Pricing of NPAs

33. The other important issue is pricing of NPAs. Currently there is no meeting point between price expectation of sellers and bid price by SCs/RCs, which is also evident from the low success rate of auctions. This also proves to be a hindrance while bringing in more investors willing to invest in the SRs being issued by the SCs/RCs to raise funds for acquisition of NPAs. Investors in stressed asset portfolios expect high returns, based on high-risk, high-reward principle which SCs/RCs find impossible to offer if the assets being acquired are not realistically priced. Equilibrium in offer and bid prices is essential for revival of the NPA market. This issue is best resolved by market forces and participants. Indian Banks Association in consultation with Association of Asset Reconstruction Companies may draw contours of mutually acceptable methodology for reserve price valuation. Discovery of fair price for NPAs may definitely help in more deals going through auctions and also generate interest from secondary investors like distress asset funds which can participate via SCs/RCs.

Need of Secondary Market for SRs

34. In the absence of third party investor money which is an automatic fall-out of a virtually non-existent secondary market, the bank that sells NPAs doubles up as investor in SRs. A meaningful solution would have been to delink investment in security receipts from only a select group of qualified institutional buyers (QIBs) (as mandated under the SARFAESI Act) and throwing it open for all institutional players in debt trading. Further, as pointed out by the SCs/RCs, in terms of Guidelines issued by SEBI, High Networth Individuals (HNIs) are already allowed to participate in the SR market as Alternate Investment Funds (AIFs) have been notified as QIBs, eligible for investment in SRs issued by SCs/RCs. One possibility is that they may be allowed to participate directly in the SR market, as they have necessary risk capital and risk appetite. This measure may help widen investor base and infuse greater depth to the secondary market for SRs. An active secondary market for SRs will attract special situations funds and QIBs to this market. The Reserve Bank has already suggested to the Government of India that Section 7 of the SARFAESI Act may be amended by giving power to RBI to specify the category of the investors from time to time in consultation with SEBI.

Debt Aggregation

35. While sale of NPAs by banks depend on various factors like security package available, best price, etc., and therefore many times sale with respect to debt of a single borrower to a single SCs/RCs may not be possible, sale of entire debt of one borrower to single SC/RC would help in effective and efficient resolution. Piece meal sale of an asset particularly with turn around potential by different lenders defeats the purpose itself as it results not only in delays but also pricing hiccups and derails resolution process. Alternatively, SCs/RCs may also need to evolve mechanism to coordinate in successful resolution of those assets, in the best interest of all stake holders.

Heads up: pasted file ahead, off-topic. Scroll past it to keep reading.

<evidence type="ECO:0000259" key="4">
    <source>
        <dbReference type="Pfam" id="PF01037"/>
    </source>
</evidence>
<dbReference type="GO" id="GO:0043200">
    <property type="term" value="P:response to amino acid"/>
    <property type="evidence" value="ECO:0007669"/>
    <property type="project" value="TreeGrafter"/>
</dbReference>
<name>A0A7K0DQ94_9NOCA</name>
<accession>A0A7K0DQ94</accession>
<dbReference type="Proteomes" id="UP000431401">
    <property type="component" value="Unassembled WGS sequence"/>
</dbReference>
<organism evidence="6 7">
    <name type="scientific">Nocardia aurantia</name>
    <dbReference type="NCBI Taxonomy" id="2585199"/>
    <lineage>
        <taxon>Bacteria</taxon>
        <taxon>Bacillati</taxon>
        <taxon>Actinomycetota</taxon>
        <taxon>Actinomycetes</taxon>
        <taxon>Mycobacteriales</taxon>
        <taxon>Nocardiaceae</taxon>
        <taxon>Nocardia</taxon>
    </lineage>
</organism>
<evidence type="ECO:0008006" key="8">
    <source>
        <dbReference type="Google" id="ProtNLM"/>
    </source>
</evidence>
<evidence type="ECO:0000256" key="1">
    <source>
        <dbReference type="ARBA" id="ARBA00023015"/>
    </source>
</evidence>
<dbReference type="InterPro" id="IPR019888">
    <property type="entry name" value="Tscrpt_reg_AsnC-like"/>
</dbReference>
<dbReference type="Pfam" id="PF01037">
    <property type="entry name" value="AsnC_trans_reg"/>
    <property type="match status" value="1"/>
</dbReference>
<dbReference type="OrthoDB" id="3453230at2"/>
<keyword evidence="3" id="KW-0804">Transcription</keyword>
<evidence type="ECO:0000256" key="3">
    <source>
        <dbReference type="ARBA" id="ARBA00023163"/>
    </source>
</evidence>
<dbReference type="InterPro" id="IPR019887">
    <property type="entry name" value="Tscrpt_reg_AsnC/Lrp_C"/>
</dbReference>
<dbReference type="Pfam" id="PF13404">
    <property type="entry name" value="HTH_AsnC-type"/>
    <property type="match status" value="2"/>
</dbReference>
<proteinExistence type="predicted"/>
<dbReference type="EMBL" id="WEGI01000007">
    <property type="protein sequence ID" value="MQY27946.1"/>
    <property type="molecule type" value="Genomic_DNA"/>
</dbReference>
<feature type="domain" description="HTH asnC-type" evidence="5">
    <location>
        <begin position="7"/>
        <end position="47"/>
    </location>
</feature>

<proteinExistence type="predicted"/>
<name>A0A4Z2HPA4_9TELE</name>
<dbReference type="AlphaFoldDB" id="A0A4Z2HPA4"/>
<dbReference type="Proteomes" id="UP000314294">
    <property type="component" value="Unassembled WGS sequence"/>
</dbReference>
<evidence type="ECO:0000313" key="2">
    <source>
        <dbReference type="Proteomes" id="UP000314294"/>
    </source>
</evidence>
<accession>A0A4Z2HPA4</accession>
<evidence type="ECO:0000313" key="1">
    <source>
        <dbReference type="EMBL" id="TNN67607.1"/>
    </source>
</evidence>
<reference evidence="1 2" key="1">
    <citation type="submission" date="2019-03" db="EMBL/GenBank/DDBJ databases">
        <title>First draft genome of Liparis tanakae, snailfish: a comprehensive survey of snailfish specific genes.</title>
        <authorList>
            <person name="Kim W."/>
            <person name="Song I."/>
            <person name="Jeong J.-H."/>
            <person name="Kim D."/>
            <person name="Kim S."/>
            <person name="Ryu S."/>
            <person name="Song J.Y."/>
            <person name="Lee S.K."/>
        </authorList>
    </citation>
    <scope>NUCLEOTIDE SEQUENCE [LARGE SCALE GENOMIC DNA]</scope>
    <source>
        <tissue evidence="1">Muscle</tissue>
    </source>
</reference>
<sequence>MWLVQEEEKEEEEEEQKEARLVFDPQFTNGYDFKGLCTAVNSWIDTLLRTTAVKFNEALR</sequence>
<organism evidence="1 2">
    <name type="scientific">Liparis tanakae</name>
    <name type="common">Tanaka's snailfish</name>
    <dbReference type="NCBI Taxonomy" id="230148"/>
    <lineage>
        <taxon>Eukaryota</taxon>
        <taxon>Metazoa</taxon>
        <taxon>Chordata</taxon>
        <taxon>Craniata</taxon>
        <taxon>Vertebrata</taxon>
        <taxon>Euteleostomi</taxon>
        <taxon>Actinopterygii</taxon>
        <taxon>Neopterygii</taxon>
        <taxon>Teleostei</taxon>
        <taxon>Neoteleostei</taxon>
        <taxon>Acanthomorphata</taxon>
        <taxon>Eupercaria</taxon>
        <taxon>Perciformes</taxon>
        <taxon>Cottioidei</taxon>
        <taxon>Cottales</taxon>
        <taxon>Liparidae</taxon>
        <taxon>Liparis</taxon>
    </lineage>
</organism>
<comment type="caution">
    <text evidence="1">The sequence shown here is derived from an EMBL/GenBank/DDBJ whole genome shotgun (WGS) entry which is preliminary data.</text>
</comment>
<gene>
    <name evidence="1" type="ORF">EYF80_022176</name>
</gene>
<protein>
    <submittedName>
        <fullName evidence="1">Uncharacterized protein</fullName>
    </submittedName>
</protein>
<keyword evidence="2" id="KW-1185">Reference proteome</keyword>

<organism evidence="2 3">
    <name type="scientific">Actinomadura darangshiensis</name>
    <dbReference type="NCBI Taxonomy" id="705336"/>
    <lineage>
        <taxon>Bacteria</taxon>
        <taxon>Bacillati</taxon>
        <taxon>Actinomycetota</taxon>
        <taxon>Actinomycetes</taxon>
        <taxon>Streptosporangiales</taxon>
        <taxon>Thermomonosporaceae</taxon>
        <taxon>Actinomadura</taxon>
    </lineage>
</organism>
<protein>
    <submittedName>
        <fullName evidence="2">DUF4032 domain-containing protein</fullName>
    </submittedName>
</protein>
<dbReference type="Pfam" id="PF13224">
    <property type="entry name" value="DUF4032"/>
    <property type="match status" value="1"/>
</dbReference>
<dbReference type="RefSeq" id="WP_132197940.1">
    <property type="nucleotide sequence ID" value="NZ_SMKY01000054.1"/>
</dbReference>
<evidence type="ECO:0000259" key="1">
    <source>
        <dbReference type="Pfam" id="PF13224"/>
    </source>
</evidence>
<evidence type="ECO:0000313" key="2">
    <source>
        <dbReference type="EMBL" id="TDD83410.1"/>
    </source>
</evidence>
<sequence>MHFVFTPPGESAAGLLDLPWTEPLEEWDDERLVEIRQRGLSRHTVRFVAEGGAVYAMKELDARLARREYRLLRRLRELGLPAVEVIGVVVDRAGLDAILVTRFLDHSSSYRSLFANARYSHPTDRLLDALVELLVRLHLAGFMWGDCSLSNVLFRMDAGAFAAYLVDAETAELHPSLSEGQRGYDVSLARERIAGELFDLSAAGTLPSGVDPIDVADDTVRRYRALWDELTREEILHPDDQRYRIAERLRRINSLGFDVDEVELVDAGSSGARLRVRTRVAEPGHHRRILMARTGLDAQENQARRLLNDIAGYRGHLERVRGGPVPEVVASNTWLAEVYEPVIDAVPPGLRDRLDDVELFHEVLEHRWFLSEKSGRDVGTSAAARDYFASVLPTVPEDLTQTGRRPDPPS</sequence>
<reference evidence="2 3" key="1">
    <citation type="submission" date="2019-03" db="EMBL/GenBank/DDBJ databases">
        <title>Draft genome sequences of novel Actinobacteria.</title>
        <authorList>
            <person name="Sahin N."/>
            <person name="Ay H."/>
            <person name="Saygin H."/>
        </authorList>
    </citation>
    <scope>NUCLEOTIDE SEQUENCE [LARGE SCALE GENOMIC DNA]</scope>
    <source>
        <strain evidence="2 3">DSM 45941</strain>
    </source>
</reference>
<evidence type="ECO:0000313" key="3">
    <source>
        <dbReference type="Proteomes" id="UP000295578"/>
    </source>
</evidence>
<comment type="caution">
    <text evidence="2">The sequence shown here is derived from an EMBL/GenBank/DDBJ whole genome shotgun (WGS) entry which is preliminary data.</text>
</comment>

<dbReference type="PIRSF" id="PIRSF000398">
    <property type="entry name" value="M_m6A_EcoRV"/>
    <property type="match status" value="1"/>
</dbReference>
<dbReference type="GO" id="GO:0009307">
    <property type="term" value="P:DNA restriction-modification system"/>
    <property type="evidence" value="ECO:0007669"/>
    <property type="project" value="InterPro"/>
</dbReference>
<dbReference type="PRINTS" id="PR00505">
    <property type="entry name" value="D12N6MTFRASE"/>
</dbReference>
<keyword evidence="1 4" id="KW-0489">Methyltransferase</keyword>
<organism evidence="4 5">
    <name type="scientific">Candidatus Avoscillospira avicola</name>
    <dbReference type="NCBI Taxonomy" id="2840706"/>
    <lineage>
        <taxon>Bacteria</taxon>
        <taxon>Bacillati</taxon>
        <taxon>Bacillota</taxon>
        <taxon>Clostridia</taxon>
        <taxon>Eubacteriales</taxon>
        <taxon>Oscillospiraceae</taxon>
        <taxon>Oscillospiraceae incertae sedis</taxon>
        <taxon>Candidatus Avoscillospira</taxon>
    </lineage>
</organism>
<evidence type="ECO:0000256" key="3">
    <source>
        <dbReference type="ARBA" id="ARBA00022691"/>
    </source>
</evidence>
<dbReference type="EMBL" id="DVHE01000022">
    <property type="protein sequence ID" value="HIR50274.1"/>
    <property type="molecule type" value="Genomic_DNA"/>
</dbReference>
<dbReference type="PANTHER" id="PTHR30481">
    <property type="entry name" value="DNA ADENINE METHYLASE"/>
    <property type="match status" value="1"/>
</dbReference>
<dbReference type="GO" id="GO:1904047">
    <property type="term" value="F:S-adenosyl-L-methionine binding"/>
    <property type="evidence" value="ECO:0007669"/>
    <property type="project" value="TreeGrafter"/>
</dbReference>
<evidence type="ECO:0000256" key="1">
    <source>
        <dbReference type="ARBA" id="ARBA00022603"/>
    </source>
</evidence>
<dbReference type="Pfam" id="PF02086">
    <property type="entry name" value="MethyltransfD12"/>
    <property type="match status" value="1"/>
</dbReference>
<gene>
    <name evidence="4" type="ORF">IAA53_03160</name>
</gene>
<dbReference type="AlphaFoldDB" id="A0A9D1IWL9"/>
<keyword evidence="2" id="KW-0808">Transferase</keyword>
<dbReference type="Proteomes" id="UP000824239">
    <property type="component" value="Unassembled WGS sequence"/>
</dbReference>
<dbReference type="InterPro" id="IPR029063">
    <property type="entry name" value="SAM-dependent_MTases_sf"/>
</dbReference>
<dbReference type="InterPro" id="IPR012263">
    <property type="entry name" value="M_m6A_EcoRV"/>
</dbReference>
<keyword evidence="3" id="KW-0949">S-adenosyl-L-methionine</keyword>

Judicial delays

36. An important factor affecting recovery performance of SCs/RCs is the delay in judicial process: be it under SARFAESI Act or at the level of debt recovery tribunals. A fast and efficient judicial system is a sine qua non for effective resolution of NPAs. Realising the importance of having a strong bankruptcy framework in improving the ease of doing business, Government of India has constituted a Bankruptcy Law Reforms Committee to study the corporate bankruptcy legal framework in India. The Committee has submitted an Interim Report in February 2015 for immediate action and its final report is expected to be submitted within 12 months, recommending a Bankruptcy Code. The Reserve Bank expects that recommendations of the Committee, when implemented, would result in significant improvement in the bankruptcy framework of the country and enable banks/SCs/RCs to resolve their stressed assets in an effective manner.


37. I am sure that with the efforts of the Government in bringing in a strong bankruptcy framework and various regulatory initiatives being taken by the Reserve Bank of India, the effectiveness of the SCs/RCs would improve to a great extent. At the same time, I hope that the market participants iron out the frictions which are best resolved among themselves, without looking for regulatory solutions to such issues.

38. I find that you have a technical sessions on regulatory limitations on unlocking the potentials of NPAs, solutions for managing NPAs and even preventive measures. I wish the event a great success and will look forward to receive your considered suggestions and comments.

39. Thank you very much for your patient attention.

* Keynote address delivered by Shri R. Gandhi, Deputy Governor, Reserve Bank of India at the The Economic Times ReModel in India – Asset Reconstruction & NPA Management Summit, Mumbai on Sep 15, 2015. Assistance provided by Shri A K Choudhary, Smt. Chandana Dasgupta and Shri B. Nethaji is gratefully acknowledged.